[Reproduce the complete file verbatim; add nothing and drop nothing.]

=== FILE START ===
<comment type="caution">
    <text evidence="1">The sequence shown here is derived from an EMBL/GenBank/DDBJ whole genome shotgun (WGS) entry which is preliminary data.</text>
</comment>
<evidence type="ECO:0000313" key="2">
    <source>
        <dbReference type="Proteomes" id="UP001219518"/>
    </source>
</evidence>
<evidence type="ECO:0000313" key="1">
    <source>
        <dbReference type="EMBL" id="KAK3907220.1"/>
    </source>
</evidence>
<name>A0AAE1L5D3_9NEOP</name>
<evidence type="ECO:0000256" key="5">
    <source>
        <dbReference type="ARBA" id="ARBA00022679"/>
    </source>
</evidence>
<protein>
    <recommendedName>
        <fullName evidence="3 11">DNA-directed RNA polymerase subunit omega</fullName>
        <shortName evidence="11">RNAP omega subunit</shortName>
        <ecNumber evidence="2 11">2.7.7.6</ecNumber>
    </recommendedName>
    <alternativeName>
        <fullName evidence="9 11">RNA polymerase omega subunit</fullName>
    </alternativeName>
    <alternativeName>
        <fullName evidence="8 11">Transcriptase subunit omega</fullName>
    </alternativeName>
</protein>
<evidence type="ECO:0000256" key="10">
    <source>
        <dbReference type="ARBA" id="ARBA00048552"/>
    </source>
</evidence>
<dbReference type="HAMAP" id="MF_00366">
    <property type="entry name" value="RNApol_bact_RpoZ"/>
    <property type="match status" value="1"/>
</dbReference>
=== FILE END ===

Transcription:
<comment type="caution">
    <text evidence="1">The sequence shown here is derived from an EMBL/GenBank/DDBJ whole genome shotgun (WGS) entry which is preliminary data.</text>
</comment>
<evidence type="ECO:0000313" key="2">
    <source>
        <dbReference type="Proteomes" id="UP001219518"/>
    </source>
</evidence>
<evidence type="ECO:0000313" key="1">
    <source>
        <dbReference type="EMBL" id="KAK3907220.1"/>
    </source>
</evidence>
<name>A0AAE1L5D3_9NEOP</name>
<evidence type="ECO:0000256" key="5">
    <source>
        <dbReference type="ARBA" id="ARBA00022679"/>
    </source>
</evidence>
<protein>
    <recommendedName>
        <fullName evidence="3 11">DNA-directed RNA polymerase subunit omega</fullName>
        <shortName evidence="11">RNAP omega subunit</shortName>
        <ecNumber evidence="2 11">2.7.7.6</ecNumber>
    </recommendedName>
    <alternativeName>
        <fullName evidence="9 11">RNA polymerase omega subunit</fullName>
    </alternativeName>
    <alternativeName>
        <fullName evidence="8 11">Transcriptase subunit omega</fullName>
    </alternativeName>
</protein>
<evidence type="ECO:0000256" key="10">
    <source>
        <dbReference type="ARBA" id="ARBA00048552"/>
    </source>
</evidence>
<dbReference type="HAMAP" id="MF_00366">
    <property type="entry name" value="RNApol_bact_RpoZ"/>
    <property type="match status" value="1"/>
</dbReference>